An international perspective on behavioral science education in medical schools

Anna Chur-Hansen, John E. Carr, Christine Bundy, Juan Jose Sanchez-Sosa, Sombat Tapanya, Saeed H. Wahass

    Research output: Contribution to journalArticlepeer-review


    The behavioral sciences are taught in medical curricula around the world. In the current paper psychologists teaching in medical schools in Australia, Mexico, Saudi Arabia, Thailand, the United Kingdom and the United States share their experience and reflections. Whilst direct comparisons between countries are not made, the themes that are evident within and between accounts are instructive. As behavioral scientists around the globe are struggling to maintain a presence in medical education many of the reasons behind this are shared, regardless of the country. Challenges discussed include those related to the impact of unrealized potential contributions of psychologists as health care professionals, teaching of behavioral sciences by other professions, domination of the biomedical model without a corresponding recognition of psychology as science, and modern medical pedagogies such as problem-based learning, which favor biomedicine. Systemic and political barriers over which we as a discipline may have little control are also highlighted. © Springer Science+Business Media, LLC 2008.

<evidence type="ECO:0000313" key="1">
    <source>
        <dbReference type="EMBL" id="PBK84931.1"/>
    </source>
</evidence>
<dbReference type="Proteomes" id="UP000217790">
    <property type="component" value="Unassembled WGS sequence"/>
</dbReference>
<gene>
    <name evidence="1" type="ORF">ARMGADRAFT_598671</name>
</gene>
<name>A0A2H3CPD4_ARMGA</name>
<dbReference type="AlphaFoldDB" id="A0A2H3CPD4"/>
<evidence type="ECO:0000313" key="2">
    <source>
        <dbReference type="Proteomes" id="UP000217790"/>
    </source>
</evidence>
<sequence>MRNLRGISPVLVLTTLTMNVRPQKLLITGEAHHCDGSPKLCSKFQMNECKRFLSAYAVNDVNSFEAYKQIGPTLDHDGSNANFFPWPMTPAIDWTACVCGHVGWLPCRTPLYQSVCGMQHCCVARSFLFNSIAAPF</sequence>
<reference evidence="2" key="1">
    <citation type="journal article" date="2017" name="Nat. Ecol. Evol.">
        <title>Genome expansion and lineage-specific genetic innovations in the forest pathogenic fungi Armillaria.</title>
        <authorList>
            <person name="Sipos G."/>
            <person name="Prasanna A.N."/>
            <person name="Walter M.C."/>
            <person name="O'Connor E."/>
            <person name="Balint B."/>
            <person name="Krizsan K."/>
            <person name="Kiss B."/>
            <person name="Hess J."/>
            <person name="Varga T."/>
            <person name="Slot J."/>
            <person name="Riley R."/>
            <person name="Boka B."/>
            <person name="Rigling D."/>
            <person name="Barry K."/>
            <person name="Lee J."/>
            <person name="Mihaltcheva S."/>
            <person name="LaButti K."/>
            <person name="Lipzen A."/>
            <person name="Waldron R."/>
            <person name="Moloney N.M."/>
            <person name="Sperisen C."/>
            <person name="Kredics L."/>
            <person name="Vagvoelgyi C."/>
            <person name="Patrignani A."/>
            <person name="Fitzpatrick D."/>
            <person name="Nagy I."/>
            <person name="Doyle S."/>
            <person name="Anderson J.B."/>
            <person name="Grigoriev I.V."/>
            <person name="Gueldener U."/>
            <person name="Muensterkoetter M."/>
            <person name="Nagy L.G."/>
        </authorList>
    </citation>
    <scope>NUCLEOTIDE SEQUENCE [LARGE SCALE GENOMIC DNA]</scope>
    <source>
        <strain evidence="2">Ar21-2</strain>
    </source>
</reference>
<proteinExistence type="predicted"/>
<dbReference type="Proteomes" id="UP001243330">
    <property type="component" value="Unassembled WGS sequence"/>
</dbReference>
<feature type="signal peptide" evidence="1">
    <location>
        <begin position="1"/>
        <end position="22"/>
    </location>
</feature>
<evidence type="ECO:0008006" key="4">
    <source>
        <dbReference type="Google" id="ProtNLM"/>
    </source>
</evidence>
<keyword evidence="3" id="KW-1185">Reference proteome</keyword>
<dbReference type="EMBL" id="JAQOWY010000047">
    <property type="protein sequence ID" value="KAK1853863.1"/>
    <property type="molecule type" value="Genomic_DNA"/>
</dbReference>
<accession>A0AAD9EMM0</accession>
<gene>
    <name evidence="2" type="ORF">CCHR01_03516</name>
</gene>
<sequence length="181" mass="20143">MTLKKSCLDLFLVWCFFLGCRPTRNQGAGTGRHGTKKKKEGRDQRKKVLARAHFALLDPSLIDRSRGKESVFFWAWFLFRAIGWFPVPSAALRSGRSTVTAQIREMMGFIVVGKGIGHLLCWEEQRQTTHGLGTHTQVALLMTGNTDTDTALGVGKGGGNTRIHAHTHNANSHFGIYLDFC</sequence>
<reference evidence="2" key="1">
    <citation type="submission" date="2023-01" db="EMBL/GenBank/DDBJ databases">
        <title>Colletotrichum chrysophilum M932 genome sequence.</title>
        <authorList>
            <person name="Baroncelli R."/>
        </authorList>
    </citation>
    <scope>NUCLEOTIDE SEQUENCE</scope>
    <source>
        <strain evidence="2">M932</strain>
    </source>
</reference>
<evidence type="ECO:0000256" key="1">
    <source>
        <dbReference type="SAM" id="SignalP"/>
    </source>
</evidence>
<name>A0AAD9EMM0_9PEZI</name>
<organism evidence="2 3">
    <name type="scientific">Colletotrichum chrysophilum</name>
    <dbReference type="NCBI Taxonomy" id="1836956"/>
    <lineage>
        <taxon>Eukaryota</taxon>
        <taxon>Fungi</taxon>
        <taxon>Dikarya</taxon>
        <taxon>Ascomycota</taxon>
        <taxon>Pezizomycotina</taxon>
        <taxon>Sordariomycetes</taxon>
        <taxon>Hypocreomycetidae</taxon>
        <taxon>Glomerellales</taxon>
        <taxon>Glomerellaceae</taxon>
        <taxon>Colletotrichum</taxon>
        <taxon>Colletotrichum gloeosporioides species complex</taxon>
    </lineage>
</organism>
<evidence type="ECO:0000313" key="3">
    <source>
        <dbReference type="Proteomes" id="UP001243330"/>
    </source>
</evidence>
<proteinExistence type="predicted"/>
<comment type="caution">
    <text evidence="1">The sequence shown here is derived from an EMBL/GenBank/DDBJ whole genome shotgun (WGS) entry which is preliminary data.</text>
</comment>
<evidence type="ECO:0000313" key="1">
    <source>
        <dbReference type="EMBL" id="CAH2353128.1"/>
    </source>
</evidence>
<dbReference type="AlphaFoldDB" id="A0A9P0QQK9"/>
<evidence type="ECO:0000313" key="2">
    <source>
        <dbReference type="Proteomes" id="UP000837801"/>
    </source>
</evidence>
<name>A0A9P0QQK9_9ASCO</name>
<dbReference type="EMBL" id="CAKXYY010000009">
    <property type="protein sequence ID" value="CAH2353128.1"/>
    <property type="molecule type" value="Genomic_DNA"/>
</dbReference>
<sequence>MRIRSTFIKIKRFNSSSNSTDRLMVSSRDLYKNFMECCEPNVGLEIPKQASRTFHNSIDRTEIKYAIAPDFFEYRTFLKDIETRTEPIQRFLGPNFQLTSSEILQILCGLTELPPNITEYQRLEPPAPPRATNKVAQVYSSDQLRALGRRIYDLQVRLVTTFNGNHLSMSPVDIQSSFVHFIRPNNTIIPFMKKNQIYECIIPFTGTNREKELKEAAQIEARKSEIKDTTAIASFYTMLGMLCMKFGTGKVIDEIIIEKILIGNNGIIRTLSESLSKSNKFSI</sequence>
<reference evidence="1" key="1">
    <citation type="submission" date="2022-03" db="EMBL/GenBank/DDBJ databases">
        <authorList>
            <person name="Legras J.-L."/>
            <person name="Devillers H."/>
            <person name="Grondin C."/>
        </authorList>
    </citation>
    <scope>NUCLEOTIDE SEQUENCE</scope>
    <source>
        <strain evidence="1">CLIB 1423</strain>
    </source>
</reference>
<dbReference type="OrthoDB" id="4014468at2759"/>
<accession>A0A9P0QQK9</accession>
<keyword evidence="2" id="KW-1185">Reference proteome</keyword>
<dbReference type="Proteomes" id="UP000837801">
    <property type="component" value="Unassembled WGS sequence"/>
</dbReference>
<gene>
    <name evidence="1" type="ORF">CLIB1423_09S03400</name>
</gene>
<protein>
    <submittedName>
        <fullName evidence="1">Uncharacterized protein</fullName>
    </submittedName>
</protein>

Original languageEnglish
    Pages (from-to)45-53
    Number of pages8
    JournalJournal of clinical psychology in medical settings
    Issue number1
    Publication statusPublished - Mar 2008


    • Behavioral sciences
    • International
    • Medical education


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